While browsing through the online portals I saw a logo exactly matching the logo of popular sports brand “Nike”, but to my surprise the brand name appearing below the said logo was written in deceptively similar fashion i.e. “Nikah”.
In layman’s language this is infringement of Trademark. This example evidences that such infringements are happening every nuke and corner of India, be it online, print media or the hoarding on the roads, advertisements, etc.
One of the market dynamics relates to the fact that the product and goodwill created in the mind of customers is often related to some catchy name or a logo of that product or name of the manufacturer of that product. Due to established brands and increasing numbers of “brand freak” people around, the trademark infringement cases in India are increasing year on year.
So technically let us understand what is infringement of Trademark? Unauthorized use of trademark which may be identical or deceptively similar to the original trademark would amount to infringement. In case of registered trademark the registered proprietor or registered user may take action against infringement. However, in case of unregistered trademark the common law remedy of passing off action is maintainable.
Mere deceptive similarity or resemblance will not amount to infringement. Certain essentials have been identified to frame a particular event as an infringement of Trademark. Following are such essentials constituting an infringement:
- Person infringing the trademark is not authorized to use the trade mark.
- The infringing trademark is either similar or identical or deceptively similar to the already registered trademark.
- The infringing trademark must be used in the course of regular trade in which the registered proprietor or user is already engaged.
- The use of infringing trademark must be printed or in case of usual representation of mark in advertisement, invoices or bills. Mere oral use of trademark is not infringement.
- Using either whole of the registered trademark or an adopted one by making a few addition and alteration.
Now, let’s have a look at the number of cases which have been filed during last five years which are related to matters involving infringement of trademark.
Significant changes in the Trademark Registry and Courts are seen since India became a member to Madrid Protocol in July 2013. Presently, more than 2000 infringement cases are standing in the Courts of India. The graph speaks with reference to the number of infringement cases filed in past five years in India.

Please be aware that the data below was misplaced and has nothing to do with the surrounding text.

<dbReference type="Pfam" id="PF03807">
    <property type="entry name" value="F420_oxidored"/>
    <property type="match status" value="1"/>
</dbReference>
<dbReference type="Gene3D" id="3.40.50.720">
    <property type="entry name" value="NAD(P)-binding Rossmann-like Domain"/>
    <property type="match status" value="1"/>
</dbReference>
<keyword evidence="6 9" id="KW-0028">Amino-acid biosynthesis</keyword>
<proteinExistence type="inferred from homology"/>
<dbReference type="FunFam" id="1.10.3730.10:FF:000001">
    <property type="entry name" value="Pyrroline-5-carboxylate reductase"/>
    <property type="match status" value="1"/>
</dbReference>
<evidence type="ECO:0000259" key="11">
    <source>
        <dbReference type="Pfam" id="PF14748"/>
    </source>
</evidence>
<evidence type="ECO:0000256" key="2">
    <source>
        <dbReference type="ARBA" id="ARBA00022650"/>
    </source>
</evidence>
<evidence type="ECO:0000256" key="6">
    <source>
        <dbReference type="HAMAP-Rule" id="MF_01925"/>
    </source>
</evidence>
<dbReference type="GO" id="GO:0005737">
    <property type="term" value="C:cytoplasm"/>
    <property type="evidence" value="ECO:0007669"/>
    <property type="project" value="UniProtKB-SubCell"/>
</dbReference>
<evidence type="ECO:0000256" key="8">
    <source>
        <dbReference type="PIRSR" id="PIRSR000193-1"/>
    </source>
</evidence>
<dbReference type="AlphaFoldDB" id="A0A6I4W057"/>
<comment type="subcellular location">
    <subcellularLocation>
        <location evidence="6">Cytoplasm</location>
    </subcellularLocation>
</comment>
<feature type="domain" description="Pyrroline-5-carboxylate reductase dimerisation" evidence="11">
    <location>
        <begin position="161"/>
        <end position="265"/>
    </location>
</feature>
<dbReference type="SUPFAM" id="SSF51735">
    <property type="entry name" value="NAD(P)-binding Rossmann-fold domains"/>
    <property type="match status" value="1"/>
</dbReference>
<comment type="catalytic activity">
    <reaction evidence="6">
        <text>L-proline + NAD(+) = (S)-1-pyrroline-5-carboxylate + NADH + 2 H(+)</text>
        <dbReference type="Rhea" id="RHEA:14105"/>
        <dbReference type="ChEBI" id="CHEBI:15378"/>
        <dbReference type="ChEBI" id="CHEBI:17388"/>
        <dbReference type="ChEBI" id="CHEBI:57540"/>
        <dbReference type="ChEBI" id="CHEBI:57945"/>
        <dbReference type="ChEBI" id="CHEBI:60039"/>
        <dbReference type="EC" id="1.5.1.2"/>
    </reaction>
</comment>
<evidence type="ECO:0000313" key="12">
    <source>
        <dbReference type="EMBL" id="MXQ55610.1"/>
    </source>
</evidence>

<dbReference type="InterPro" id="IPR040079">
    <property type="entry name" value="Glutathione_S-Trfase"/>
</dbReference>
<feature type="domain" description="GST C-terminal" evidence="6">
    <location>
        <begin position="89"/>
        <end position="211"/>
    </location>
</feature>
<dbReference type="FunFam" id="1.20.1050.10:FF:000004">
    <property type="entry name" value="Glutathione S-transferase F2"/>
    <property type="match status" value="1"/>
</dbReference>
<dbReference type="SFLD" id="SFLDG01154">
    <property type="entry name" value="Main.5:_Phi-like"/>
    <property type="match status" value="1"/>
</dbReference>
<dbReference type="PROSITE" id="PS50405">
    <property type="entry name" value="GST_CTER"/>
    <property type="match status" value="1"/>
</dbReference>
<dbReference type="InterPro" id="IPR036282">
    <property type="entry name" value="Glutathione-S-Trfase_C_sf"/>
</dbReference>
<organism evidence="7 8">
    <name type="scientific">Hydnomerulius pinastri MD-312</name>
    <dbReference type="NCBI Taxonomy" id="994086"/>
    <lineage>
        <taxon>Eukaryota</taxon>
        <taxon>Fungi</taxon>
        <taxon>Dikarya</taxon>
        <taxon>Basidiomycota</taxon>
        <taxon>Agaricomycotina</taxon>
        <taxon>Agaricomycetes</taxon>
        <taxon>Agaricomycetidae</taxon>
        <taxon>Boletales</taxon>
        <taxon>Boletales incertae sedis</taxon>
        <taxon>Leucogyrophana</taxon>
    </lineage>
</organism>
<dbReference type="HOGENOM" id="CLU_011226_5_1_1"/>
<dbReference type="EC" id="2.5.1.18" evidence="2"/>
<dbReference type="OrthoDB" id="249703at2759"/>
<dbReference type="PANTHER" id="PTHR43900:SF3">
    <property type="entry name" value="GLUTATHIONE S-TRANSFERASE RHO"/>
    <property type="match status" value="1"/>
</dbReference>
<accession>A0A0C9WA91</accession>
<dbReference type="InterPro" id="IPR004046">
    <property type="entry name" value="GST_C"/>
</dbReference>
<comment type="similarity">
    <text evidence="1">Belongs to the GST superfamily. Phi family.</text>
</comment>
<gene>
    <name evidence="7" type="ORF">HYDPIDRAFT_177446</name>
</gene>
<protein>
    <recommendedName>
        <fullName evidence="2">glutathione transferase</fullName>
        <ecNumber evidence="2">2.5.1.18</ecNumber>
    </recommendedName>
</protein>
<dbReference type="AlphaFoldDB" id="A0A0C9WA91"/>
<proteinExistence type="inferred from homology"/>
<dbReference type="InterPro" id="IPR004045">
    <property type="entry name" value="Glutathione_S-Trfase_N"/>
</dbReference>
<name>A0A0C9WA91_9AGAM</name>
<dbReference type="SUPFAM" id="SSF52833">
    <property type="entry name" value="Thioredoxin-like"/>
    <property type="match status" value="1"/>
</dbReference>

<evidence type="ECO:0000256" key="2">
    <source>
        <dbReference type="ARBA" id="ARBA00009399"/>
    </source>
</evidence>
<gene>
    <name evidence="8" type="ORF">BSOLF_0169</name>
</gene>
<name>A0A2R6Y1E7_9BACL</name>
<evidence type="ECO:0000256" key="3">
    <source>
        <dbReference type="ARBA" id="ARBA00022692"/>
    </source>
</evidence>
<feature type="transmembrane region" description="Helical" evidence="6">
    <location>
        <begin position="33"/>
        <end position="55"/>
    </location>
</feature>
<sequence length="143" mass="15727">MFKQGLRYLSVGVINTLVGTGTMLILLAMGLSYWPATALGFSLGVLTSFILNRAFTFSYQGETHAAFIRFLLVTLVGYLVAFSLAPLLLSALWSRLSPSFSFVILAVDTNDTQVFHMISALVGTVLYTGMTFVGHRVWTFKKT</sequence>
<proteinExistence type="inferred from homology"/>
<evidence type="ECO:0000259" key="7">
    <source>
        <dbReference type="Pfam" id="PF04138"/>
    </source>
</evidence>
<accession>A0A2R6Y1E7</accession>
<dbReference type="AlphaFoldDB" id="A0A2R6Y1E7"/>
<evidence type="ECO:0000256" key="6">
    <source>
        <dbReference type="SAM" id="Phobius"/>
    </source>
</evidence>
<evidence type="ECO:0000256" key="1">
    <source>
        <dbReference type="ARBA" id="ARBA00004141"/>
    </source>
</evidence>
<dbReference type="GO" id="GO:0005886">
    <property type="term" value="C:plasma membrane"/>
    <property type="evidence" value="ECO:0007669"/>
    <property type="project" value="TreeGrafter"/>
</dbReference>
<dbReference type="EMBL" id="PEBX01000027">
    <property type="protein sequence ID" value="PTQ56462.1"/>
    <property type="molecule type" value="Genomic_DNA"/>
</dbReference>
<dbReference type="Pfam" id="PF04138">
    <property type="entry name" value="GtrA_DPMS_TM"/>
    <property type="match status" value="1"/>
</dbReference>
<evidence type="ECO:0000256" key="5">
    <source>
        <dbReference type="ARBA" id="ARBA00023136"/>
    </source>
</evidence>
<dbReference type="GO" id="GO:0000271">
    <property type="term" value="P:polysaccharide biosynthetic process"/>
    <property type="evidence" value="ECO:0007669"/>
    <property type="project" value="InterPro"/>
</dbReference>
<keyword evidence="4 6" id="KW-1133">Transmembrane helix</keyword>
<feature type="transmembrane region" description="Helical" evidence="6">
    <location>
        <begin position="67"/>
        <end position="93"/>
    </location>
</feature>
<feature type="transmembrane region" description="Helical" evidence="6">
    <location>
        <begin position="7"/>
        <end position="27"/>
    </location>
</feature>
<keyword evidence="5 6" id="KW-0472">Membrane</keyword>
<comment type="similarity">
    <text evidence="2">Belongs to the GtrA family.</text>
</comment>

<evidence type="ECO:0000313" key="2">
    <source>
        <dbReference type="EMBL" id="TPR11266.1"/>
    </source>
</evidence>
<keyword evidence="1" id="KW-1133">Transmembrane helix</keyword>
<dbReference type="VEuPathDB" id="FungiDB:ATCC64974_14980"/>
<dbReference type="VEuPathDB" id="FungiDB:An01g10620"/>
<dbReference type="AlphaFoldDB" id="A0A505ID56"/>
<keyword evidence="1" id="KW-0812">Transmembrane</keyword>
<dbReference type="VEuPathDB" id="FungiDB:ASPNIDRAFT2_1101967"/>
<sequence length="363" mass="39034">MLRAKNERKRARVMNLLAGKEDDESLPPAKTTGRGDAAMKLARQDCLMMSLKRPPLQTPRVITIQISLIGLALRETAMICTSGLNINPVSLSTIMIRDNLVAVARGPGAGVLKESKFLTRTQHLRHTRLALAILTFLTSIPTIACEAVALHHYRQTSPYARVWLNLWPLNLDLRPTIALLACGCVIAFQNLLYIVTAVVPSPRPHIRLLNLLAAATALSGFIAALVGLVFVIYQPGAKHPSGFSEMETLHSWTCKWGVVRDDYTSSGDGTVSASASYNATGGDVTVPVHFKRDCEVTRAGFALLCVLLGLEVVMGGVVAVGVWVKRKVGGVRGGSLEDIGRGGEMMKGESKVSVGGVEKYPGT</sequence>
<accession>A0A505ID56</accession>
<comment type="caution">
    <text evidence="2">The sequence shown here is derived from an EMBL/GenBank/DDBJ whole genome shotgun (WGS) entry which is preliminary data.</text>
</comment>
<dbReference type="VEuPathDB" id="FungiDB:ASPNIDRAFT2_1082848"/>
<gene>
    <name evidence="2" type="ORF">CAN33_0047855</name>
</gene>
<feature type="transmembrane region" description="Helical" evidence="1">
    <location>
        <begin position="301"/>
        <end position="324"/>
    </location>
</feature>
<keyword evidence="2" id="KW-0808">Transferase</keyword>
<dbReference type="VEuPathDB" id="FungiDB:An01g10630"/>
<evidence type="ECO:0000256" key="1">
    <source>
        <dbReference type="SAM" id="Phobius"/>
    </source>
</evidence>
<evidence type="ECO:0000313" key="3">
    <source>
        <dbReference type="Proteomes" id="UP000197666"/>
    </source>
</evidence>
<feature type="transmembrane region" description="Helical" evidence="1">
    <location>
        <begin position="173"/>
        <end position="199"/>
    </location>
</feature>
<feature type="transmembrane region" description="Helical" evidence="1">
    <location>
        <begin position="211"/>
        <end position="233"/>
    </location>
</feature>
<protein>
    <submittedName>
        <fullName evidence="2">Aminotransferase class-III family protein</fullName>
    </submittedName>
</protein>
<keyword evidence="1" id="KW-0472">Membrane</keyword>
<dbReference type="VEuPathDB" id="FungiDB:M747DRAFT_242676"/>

How is a Trademark protected in India? To protect the registered trademark, the following remedies can be resorted.
- Civil remedies: When instances of infringement occur, the court of competent jurisdiction, not lower than District Court can be moved for grant of interlocutory injunction, Anton Pillar Orders, damages and account of profits.
- Criminal proceedings: Complaint may be made against the person causing infringement. (Both the actions under civil law and criminal law can be initiated simultaneously. Under the civil law proceedings, the plaintiff seeks relief for himself while under the criminal law proceedings the complainant seeks award of punishment to the infringer.)
- Administrative remedies: Opposing the registration of a deceptively similar trademark when the Trademark Registry is in the process of considering the grant of a trademark can protect the trademark. The Registry can also be moved for removal of a deceptively similar trademark, if registered.
As per the extant provisions of Limitation Act, 1963 the period of limitation for filing suit for infringement of trade mark is three years from the date of infringement. Where the infringement is continuing one, a new cause of action would arise every time an infringement occurs.
Onus to prove the infringement lies on?
It is well-settled position in law that the plaintiff must prove that the essential features of his registered mark have been copied. The onus to prove ‘deception’ is on the part of the plaintiff who alleges infringement.
Case of Infringement
A recent famous case punched the clock was Prius Auto Industries Ltd. & Ors. Vs. Toyota Jidosha Kabushiki Kaisha, judgment delivered on 23rd December 2016 wherein Hon’ble Delhi High Court has restrained two Indian auto spare parts manufacturers from infringing the trademarks like “Prius” and “Innova” of Japanese car-maker Toyota and directed them to pay Rs 10 lakh as damages to Toyota for “knowingly and intentionally” using its brands to earn “undue profits”.
Case of No Infringement
Any action by a person will be treated as an infringement of the trademark if the relevant provisions of the Trade Marks Act, 1999 are satisfied. In International Foodstuffs Co LLC v. Parle Products Private Limited and Anr. (Notice of Motion No. 2624 of 2012 in Suit No. 2497 of 2012). “London Dairy” is a mark of Dubai based company namely M/s International Foodstuffs Co. LLC which sells premium quality ice cream and on the other hand “Londonderry” a trademark of M/s Parle Products Private Limited which is selling confectionery items. Phonetically, they are the same. However, the Hon’ble Bombay High Court in April, 2016 refused to grant an injunction on trademark infringement. Reason being everything besides the sound of the brand was different. The order held that there are no visual or structural similarities between the Products. Further, for the want of demonstration of deceit or misrepresentation in color, trade dress, the goods and their pricing, there is no similarity in any of the above stated parameters.
The study reveals that a comprehensive framework has been evolved to protect the trade marks, whether registered or unregistered. Not only adequate remedies have been provided but also stringent provisions for punishment of offences are prescribed under the Trade Marks Act, 1999.